NICE publishes new guidelines to improve mental health care in England and Wales

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NICE (the National Institute for Health and Care Excellence) has published new guidelines to improve mental health care in England and Wales.
The new information is designed to improve mental health outcomes and service provision and covers a wide range of issues, including reducing antidepression medication dosage gradually and paying more attention to the ethnic backgrounds of patients.

One of the focal points of the new guidance is to encourage the gradual withdrawal of antidepressant medication. Experts recommend lowering the dosage in stages with the help and support of medical professionals. Reducing antidepressant doses gradually will help individuals and their care teams to manage withdrawal symptoms, which can occur in some patients who take antidepressants. 

The guidelines suggest that care teams should work with individual patients to draw up a personalised care plan, which determines whether it is the right time to start reducing antidepressant doses and how long the process should take. Another important recommendation is paying more attention to ethnic backgrounds when treating patients with mental health disorders. NICE guidelines indicate that service providers and healthcare professionals should be proactive in removing barriers, which may restrict access to treatment. Figures from NHS Digital show that 64% of people from white backgrounds completed a full course of treatment in 2021, compared to 57% of people from minority ethnic backgrounds. NICE recommends delivering mental health services in a way that eliminates problems caused by language barriers and respects cultural differences and traditions.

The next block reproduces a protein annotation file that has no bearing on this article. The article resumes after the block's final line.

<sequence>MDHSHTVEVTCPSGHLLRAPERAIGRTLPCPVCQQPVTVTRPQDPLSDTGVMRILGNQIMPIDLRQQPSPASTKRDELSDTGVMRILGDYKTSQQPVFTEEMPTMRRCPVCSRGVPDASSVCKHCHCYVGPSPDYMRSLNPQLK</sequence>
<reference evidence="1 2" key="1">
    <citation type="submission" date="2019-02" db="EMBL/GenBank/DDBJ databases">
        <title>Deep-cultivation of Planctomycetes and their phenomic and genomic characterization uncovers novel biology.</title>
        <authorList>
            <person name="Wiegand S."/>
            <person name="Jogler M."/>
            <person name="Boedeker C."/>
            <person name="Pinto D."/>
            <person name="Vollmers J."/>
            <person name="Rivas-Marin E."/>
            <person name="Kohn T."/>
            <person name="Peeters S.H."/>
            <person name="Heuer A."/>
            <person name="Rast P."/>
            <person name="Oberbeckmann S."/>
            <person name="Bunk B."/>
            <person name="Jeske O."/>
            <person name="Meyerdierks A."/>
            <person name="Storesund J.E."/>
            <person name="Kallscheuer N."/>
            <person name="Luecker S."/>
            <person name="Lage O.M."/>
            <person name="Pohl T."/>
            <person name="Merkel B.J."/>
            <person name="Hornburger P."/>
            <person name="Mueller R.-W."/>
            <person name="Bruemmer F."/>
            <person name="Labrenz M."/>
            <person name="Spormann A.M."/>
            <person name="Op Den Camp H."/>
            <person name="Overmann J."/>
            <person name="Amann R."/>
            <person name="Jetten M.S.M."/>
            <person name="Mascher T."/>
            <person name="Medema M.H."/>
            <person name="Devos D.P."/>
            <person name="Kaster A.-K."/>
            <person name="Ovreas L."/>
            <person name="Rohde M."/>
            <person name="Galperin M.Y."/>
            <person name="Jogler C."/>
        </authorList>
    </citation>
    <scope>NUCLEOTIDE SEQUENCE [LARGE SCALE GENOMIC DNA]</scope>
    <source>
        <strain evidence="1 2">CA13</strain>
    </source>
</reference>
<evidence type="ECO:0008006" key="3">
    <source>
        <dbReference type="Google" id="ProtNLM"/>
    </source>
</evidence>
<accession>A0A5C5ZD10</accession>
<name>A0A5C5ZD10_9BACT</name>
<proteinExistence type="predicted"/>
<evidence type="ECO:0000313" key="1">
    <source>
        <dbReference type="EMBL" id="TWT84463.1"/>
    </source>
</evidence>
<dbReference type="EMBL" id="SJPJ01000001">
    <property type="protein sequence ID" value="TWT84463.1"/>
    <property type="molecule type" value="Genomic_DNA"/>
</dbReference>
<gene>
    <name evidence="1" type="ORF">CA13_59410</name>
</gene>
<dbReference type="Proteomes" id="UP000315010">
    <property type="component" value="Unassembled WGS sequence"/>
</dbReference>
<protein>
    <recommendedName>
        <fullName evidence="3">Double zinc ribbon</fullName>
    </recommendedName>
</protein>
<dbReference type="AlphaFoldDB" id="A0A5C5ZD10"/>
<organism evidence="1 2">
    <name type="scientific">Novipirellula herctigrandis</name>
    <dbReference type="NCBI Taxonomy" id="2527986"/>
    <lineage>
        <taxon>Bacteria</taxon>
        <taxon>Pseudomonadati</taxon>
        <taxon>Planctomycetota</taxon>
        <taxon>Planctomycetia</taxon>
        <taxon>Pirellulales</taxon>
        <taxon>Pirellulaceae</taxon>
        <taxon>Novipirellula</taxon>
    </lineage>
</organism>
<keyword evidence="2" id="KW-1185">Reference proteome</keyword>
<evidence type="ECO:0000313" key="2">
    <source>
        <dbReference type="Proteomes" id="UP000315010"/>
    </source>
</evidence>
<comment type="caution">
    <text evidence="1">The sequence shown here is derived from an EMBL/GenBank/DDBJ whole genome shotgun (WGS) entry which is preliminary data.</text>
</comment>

The new guidelines build on previous recommendations from NICE, which were published in November 2021 and include treating mild depression with group or behavioural therapies before prescribing medication. In 2022, the number of people taking antidepressants in England hit a record high of 8.3 million. Dr Paul Chrisp, from NICE, explained that some people experience withdrawal symptoms when coming off antidepressants and the length of time it takes to adjust varies according to the individual and the type of drug. The committee has recommended gradual withdrawal in stages with the help of medical professionals to help individuals to cope with withdrawal symptoms and reduce risks. Dr Chrisp added that there was “no one-size fits all approach to coming off antidepressants” and said that each patient should have access to support and advice from their care team.

The new guidance has been welcomed by experts, including Prof Allan Young from the Centre for Affective Disorders, Institute of Psychiatry, Psychology & Neuroscience. Prof Young said that the recommendations “make complete sense” but questioned whether the NHS would be able to deliver the required service due to operational pressures. John Junior is one of many patients who have experienced the effects of coming off antidepressants. John was prescribed medication for depression and generalised anxiety disorder in 2017. He found that taking the medication “really did help” to nullify the suicidal thoughts he had suffered with in the past but he found the side-effects incredibly difficult to deal with. He had headaches and migraines, intense anxiety and heart palpitations and was subsequently prescribed additional drugs to reduce the severity of the effects. 

At one point, John said he felt as though he would always be dependent on antidepressants and he decided to come off his medication during the Covid lockdown. Unfortunately, John was unable to get through to his doctor for advice and opted to go “cold turkey.” After stopping his medication, John said that he felt like he was enduring a “constant hangover.” He had insomnia, severe headaches, nausea, night sweats and “raw anxiety.” Talking about the new NICE guidelines, John said that it will be beneficial for people who are going through a similar experience to him to have access to medical support and reassurance and to go through the process based on a personalised treatment plan. He is now coping well without medication and manages his mental health with meditation and regular exercise.